Previous settlements in Pavonia (which the original colony was called) such as Communipaw, Harsimus, and Hoebuck, had been partly abandoned after a series of raids and reprisals by Netherlanders and the Lenape (later known as Delaware Indians), in what is known as Kieft's War and the Peach Tree War. In late 1654 a series of land grants were made for farms for lands at Achter Col behind Kill Van Kull.[6] In 1658, Peter Stuyvesant, Director-General of New Netherland, negotiated a deal with the Lenape, and re-purchased the area, naming it Bergen, "by the great rock above Wiehacken," then taking in the sweep of land on the peninsula west of the Hudson and east of the Hackensack River extending down to the Kill Van Kull at Bergen Point and Constable Hook.[7] Bergen was founded by settlers who wished to return to the west bank of Hudson's River and located the village at what is today's Bergen Square. Its semi-independent government was granted on September 5, 1661, by Stuyvesant, as part of his efforts regain a foothold on the North River's western shore and expand beyond New Amsterdam on the southern tip of Manhattan, under the condition that a garrison be built. It is the first permanent European settlement and oldest municipality in what would become the state of New Jersey.[8] It became and remained the seat of government for the province until 1709, when the British moved it to Hackensack, which was seen as more centrally located.[9]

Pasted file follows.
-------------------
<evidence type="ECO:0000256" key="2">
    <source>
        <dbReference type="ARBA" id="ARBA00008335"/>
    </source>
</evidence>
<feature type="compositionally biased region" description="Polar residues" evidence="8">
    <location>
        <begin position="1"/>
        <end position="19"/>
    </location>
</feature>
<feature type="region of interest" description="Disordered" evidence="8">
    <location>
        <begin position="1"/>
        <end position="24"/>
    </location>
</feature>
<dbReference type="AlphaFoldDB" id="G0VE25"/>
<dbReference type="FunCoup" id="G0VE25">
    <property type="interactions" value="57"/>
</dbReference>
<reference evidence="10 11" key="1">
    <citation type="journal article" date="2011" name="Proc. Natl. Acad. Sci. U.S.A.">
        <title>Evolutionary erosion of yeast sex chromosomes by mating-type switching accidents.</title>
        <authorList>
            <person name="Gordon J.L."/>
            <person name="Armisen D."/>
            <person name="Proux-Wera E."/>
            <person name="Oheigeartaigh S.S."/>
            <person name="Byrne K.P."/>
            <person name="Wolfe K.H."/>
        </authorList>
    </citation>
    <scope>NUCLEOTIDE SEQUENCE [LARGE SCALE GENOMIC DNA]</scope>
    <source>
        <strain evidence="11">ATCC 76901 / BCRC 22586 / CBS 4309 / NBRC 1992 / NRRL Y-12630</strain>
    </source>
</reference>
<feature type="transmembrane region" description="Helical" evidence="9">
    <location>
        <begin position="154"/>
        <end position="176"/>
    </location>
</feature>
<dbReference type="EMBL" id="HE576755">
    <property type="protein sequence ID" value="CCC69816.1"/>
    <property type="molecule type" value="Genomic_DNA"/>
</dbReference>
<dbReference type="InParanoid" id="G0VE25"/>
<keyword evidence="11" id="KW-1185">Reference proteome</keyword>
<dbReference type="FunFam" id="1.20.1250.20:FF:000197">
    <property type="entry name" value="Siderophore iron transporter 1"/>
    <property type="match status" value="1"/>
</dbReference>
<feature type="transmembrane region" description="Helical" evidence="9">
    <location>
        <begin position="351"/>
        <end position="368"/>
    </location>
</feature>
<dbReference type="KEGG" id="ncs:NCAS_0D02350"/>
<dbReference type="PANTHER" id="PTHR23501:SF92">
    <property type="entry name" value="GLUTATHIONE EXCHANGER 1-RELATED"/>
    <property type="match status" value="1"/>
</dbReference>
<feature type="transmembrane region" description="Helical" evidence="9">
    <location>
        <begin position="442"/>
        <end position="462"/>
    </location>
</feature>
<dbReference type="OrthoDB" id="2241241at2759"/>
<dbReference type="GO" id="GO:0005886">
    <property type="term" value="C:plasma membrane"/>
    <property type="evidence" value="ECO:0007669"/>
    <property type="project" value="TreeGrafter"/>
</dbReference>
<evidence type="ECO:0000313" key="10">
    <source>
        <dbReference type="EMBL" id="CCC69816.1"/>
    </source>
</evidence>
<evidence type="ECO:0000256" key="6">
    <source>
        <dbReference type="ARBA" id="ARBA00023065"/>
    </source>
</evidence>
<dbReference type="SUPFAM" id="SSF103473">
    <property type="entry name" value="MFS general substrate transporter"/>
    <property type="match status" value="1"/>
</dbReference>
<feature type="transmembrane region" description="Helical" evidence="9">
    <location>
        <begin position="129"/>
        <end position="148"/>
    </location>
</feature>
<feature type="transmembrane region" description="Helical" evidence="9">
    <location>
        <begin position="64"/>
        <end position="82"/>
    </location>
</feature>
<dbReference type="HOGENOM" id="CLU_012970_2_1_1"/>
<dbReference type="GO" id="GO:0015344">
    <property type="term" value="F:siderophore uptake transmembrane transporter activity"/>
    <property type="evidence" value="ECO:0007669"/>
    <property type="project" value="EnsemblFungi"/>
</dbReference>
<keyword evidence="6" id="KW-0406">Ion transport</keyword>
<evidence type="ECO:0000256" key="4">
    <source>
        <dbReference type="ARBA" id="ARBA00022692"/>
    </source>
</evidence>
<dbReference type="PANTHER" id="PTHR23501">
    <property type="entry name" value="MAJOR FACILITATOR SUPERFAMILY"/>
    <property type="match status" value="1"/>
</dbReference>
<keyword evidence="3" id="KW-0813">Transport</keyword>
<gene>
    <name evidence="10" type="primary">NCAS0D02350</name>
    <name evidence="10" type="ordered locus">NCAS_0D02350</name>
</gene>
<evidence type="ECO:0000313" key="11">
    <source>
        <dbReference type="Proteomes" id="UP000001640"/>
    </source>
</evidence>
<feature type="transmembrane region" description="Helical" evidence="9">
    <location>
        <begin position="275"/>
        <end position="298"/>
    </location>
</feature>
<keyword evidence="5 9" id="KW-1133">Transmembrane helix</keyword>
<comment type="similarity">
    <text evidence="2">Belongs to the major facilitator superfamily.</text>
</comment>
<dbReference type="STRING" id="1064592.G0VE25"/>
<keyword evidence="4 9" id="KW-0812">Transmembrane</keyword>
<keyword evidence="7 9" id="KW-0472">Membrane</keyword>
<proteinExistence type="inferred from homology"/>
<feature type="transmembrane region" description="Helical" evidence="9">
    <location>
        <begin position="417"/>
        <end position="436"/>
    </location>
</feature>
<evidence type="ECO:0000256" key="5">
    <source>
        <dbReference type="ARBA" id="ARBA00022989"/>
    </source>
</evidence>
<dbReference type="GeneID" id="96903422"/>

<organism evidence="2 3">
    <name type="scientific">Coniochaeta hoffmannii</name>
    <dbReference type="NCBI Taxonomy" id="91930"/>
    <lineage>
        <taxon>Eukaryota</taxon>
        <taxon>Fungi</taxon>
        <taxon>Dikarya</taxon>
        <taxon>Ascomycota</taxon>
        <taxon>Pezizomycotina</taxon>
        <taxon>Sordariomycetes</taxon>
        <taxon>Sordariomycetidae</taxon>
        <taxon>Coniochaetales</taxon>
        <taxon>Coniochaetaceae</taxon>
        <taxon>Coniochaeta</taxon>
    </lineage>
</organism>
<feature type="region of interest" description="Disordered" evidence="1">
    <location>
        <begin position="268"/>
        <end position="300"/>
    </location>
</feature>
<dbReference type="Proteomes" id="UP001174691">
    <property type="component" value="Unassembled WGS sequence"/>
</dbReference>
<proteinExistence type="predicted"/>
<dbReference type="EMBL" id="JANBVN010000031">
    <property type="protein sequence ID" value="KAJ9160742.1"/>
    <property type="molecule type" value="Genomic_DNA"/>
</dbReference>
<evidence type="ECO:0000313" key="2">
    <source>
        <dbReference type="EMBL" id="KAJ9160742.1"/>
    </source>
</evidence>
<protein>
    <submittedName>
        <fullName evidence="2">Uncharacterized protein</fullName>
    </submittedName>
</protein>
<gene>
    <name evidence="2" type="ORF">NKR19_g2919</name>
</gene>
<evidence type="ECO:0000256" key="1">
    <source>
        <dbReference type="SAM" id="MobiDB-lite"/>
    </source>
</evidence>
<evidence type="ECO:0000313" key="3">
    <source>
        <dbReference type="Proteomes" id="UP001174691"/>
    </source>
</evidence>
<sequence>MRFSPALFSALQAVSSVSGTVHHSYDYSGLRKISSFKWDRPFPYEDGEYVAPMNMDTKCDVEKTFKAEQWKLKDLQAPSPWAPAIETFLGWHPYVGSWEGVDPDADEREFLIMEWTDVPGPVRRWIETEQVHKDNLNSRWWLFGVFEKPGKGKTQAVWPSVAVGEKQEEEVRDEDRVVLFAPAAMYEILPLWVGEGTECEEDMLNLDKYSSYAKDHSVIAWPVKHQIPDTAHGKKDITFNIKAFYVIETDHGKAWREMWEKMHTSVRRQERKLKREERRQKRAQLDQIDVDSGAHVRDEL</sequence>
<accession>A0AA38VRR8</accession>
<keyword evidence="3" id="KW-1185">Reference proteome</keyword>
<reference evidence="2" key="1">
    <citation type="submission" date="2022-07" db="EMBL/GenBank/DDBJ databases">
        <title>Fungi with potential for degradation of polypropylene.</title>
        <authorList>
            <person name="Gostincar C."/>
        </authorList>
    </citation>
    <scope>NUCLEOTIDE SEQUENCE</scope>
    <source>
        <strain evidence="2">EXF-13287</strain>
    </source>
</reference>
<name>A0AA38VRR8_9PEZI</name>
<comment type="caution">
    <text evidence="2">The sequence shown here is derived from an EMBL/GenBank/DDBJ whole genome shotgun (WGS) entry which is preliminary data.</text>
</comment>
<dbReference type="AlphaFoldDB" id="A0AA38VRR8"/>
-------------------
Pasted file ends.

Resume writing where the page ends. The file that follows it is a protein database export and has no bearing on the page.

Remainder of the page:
Colonial America